Blocks

The blocks in the periodic table are the different sections. The naming of each block is done on the basis of the letter contained in the outermost subshell in which an electron is present. The four blocks consist of the s- block consisting of alkali metals in Group 1 and alkaline earth metals in Group 2. The p-block containing the group numbers 13-18, inclusive of all the metalloids. Also, there is the d-block that contains the group numbers 3-12 and consists of the transition metals. The f-block contains the lanthanides and actinides but they do not have any group number.

Metals, Metalloids & Non-Metals

We can group the elements in terms of their chemical and physical properties and characteristics into the following:

  • Metals- The metals are the solids with high conductivity that form ionic compounds when mixed with different elements. The metals are subdivided into groups such as the Alkali Metals under Group 1, Alkaline Earth Metals under Group 2, Lanthanides and Actinides under f-block, and post-transition metals. We come to learn that metals develop into alloys when mixed with each other.
  • Non-metals- The non-metals are either coloured or colourless solids, liquids or gases which partake in covalent bonding along with several other elements. They are classified into several categories such as monatomic which are the inert non-metals, diatomic and polyatomic.
  • Metalloids- Metalloids have combined properties of metals and non-metals.

Periodic Table Types

Long Table

The long periodic table is generated by putting the f-block in between the d-block and the s-block. Here, in place of putting the rows at the bottom, and keeping them disconnected from the entire table. In this format of the table, it is easier to observe the trends and the enhancements of the atomic numbers. But, one of the major problems with this format of the table is that it is extremely difficult to print this version of the atomic table. Therefore, it is evident that the long format of the periodic table is developed according to the increasing order of atomic numbers.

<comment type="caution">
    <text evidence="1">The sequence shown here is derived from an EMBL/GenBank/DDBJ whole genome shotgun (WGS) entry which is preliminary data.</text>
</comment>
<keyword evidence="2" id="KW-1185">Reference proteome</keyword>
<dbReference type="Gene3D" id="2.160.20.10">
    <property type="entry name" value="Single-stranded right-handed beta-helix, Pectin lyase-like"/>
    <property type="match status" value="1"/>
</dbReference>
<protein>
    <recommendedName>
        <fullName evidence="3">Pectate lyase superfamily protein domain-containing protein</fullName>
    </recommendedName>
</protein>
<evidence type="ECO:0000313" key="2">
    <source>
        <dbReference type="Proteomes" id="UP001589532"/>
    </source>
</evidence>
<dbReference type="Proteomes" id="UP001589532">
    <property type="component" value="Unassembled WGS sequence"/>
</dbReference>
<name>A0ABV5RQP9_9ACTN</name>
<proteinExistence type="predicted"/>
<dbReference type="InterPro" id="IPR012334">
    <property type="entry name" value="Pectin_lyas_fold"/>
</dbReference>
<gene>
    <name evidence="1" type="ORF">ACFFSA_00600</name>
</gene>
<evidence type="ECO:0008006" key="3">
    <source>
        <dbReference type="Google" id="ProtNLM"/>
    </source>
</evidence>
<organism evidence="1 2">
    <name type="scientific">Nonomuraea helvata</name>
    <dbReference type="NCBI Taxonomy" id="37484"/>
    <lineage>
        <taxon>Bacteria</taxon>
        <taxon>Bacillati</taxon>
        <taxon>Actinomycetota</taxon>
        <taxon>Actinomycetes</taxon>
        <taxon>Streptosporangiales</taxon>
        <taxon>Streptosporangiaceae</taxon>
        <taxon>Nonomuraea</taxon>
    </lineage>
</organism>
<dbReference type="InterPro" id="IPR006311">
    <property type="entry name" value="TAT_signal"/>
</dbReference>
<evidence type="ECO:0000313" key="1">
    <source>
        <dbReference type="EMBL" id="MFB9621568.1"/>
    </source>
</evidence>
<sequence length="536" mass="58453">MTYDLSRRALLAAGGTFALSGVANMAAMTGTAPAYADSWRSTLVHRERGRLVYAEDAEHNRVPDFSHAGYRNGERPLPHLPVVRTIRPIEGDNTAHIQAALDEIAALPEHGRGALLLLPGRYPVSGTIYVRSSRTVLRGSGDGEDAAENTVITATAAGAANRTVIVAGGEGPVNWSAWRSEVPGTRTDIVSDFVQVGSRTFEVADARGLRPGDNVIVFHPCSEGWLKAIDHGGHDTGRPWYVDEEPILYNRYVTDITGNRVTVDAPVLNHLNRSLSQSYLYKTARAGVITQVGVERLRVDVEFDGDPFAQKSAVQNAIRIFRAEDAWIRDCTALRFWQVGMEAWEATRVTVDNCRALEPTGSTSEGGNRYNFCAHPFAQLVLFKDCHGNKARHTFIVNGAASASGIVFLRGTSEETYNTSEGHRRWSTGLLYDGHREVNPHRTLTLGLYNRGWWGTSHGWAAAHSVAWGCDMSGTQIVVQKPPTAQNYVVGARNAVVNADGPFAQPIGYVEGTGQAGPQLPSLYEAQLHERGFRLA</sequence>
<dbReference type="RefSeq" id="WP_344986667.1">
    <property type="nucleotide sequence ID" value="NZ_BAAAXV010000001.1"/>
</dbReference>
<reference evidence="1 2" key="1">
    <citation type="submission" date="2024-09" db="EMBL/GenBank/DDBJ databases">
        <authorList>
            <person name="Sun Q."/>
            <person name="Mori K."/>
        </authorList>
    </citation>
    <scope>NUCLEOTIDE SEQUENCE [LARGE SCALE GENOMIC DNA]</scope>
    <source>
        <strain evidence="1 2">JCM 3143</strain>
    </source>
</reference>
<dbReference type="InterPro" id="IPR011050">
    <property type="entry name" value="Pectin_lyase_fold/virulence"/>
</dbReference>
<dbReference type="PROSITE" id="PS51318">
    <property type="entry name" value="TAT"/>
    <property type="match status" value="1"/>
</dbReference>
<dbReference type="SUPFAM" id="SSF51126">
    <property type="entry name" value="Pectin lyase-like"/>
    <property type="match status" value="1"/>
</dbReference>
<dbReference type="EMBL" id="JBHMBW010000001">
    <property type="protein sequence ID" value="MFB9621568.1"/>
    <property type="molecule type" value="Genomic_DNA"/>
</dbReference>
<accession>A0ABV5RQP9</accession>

The advantage of this form of the table is that it is possible to make accurate predictions of the properties of the various elements and the compounds. The limitations of the periodic table by Mendeleev do not exist in this long format of the periodic table as all the elements are ordered according to their increasing atomic numbers. So, we can say that the major characteristics of this form of the periodic table are that the elements that are placed under a group demonstrate identical chemical properties because of the configuration of the outer electron that is the identical number of valence electrons. This periodic table depicts the arrangement of the elements as per the modern periodic law, the presence of 18 vertical columns that are referred to as groups, presence of 7 horizontal rows referred to as periods and that the elements with identical outer electronic configuration possessing the same valence are placed under the same group.

Benfey’s Spiral Table

 This form of the periodic table is developed by Otto Theodor Benfey and in this table, the arrangement of the elements is done in the form of a continuous spiral which has hydrogen at the centre and the peninsulas are made up of the transition metals, lanthanides, and actinides. Some of the advantages of this form of the periodic table are that this table clearly shows the group names where the elements are located. This is a sharp contrast to the traditional periodic table where the names of the elements have to be memorized. Each of the colours represents one group of elements such as the Alkali Metals, Metalloids, and others.